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A happy follow up to this story about a Mom who refused to back down before a Nazi physician and some soft totalitarian social worker who wanted her daughter dead.
As much as some folks will like to spin this as a morality play of The Culture of Life vs evil socialist “Nazi” medicine, the oversimplification will not do. This little girl ended up on the wrong side of the 8-ball for reasons which had nothing to do with Obama’s fabled “death panels.”
She got there because A)dramatic interventional health care is a finite resource. B)If no one makes the ugly decisions, events make them for us and C) We have come to a general consensus in this country that human life is a commodity. One either rates health care by virtue of their financial status, or they do not.
This deadly consensus is not only shared by the “Culture of Life” politicians, it is one of their central platforms. The fact that parents and others stood up for this little girl is admirable, but it does not change the underlying commodification of her life. It simply bid up the value of one life in one “appraisal” or bidding war, if you will.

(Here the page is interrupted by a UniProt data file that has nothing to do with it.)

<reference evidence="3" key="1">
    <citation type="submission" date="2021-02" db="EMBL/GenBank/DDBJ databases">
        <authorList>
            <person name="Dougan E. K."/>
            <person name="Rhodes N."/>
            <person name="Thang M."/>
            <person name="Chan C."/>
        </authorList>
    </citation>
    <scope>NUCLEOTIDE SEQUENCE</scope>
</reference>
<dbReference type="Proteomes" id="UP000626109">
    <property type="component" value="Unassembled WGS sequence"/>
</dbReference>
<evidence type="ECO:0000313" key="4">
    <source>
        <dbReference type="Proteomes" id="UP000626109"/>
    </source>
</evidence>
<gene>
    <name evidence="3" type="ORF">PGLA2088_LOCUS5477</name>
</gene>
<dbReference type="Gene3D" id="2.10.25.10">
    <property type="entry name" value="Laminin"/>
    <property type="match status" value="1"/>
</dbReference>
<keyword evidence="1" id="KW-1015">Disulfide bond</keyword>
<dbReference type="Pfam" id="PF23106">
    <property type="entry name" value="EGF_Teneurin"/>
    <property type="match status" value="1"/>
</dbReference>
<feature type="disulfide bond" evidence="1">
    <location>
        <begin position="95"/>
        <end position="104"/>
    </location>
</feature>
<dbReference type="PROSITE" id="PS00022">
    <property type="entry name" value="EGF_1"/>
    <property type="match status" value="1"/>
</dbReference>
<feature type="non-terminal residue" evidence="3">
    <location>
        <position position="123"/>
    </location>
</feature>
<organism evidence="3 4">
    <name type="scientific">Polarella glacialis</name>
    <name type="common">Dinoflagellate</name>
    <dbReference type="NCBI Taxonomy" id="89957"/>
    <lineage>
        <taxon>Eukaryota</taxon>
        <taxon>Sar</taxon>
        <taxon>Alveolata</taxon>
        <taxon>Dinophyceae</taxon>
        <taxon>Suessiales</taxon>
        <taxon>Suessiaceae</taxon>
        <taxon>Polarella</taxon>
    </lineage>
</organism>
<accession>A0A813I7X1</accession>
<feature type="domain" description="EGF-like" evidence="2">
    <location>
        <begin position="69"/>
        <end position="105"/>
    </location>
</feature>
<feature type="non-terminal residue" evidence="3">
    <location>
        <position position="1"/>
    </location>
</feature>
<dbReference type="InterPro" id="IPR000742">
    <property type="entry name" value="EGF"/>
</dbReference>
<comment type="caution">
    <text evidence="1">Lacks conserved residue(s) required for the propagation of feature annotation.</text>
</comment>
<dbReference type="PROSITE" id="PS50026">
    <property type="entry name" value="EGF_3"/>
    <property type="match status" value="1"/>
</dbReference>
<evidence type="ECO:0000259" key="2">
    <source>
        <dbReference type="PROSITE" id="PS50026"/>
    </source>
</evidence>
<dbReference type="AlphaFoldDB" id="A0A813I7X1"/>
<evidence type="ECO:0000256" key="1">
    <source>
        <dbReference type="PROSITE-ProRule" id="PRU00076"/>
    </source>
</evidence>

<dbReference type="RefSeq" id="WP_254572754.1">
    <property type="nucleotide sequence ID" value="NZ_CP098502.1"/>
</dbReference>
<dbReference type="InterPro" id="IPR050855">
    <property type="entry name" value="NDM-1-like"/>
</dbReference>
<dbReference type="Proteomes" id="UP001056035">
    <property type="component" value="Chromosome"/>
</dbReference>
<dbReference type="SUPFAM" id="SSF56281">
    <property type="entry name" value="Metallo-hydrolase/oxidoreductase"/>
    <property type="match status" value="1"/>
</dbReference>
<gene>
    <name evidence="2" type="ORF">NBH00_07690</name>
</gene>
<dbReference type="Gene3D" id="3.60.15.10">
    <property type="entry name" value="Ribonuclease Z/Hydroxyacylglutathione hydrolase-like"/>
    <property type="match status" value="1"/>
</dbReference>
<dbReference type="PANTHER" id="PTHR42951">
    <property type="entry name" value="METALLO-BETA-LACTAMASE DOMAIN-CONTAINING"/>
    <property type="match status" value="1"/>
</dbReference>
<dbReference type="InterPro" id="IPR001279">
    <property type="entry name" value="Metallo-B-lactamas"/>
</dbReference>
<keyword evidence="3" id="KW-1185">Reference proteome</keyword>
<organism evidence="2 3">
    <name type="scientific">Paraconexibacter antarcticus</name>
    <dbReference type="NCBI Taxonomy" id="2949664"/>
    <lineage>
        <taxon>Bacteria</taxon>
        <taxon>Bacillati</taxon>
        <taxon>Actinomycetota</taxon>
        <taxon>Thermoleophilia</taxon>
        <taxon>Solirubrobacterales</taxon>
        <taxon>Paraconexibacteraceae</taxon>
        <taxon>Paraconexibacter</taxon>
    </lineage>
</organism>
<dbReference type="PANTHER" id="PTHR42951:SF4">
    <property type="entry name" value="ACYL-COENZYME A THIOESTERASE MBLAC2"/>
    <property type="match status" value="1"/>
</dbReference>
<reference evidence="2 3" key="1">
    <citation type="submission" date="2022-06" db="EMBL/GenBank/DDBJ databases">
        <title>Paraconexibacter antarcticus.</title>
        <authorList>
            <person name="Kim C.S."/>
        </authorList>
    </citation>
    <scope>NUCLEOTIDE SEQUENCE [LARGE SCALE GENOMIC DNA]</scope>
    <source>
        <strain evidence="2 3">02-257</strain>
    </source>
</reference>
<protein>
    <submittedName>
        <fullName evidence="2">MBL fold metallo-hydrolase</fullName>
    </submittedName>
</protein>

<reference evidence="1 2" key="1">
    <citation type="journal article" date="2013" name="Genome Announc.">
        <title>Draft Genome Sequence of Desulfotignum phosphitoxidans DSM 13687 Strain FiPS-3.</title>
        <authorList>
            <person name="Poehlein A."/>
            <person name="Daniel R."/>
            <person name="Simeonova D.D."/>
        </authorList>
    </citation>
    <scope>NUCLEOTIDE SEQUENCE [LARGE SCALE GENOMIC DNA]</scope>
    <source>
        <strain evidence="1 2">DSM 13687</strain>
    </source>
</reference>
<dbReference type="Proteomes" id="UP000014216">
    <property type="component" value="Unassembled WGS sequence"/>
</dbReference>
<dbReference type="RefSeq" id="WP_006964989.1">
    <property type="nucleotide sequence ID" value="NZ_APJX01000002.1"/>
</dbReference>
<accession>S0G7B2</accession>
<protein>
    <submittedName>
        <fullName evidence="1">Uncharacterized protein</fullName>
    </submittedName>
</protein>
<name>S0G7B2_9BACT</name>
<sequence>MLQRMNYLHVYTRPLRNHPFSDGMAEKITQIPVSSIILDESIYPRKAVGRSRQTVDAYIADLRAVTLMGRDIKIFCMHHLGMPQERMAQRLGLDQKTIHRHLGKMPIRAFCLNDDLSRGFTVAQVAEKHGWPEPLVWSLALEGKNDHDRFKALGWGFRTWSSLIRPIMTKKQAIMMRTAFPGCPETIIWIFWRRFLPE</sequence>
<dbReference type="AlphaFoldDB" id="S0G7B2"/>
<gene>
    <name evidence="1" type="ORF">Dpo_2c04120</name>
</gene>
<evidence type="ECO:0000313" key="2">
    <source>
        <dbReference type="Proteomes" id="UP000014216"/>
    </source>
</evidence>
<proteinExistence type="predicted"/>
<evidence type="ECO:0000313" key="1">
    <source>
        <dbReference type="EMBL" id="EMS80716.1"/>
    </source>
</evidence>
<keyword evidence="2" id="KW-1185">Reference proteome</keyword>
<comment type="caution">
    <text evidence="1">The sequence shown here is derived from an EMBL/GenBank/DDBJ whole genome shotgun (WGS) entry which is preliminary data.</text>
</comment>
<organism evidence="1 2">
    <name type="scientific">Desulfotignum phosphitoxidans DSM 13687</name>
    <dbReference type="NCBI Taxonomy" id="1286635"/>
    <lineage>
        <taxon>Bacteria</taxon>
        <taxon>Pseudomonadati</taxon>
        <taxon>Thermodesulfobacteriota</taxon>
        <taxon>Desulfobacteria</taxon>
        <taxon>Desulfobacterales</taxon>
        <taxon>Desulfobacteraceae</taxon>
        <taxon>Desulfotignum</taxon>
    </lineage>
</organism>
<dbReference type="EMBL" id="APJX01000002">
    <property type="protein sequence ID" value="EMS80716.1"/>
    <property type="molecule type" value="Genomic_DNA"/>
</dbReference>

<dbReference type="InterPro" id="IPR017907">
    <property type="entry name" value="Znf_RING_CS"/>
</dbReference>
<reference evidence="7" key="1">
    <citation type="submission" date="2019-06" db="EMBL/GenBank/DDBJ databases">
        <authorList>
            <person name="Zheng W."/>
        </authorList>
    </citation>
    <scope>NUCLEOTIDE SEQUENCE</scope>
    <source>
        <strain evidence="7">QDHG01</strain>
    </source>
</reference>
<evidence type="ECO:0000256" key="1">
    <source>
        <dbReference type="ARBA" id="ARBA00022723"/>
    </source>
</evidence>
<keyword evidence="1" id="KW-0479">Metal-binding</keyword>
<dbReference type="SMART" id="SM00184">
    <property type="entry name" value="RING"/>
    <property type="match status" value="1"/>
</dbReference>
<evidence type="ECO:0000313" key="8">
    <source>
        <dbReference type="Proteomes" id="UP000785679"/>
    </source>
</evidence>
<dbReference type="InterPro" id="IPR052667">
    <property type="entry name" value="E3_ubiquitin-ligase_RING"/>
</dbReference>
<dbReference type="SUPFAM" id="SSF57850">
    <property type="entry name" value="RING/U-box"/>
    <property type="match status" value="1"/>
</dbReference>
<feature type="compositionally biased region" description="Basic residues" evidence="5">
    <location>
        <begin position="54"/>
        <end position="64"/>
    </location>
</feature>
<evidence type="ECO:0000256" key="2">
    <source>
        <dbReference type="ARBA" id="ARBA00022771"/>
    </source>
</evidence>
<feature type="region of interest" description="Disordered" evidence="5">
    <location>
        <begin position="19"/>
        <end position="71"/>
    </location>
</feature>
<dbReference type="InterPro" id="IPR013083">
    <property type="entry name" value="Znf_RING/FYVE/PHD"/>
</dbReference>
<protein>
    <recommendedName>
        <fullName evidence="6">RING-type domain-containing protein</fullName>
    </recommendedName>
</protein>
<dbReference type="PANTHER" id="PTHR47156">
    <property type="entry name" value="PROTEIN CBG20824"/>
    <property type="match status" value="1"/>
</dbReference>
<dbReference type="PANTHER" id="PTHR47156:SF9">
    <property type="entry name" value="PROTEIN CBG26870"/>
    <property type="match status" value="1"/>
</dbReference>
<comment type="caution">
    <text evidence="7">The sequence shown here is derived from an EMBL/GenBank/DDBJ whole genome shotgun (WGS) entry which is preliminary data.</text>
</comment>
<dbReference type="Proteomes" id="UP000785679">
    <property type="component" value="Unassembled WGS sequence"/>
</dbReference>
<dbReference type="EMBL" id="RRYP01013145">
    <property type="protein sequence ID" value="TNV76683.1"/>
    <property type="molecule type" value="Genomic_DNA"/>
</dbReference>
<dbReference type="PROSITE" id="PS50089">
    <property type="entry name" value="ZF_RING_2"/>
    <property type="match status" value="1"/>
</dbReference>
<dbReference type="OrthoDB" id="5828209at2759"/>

The simple logistics of media and public attention span dictate that tens of millions of other folks who stand to lose their life will not get the wonderful hearing in the court of public opinion that this little girl had. Most of the people who WILL die under our system are not as cute as this little girl, and the things that will kill them are not as made-for-TV drama sexy as an organ transplant. They will die because they weren’t able to afford the routine screenings and treatment that would have prevented their diabetes from eating them alive or would have caught a cancer at a treatable stage.
There won’t be a lone doctor or committee we can cast as Nazi villians. We won’t be so eager to demonize those responsible for the ugly gatekeeping decisions, unless we want to admit to ourselves that we are all wearing the skull and lightning insignia……
It occurs to me that these determinations of whether a person is worthy of a surgery or treatment is treating human beings like used cars. We would not put a new transmission or some other new system in a ten year old car. We do a cost-benefit and consider its life ahead on car repairs. It’s not worth it. We would let the car die, trade it in and get a new one. People are not cars.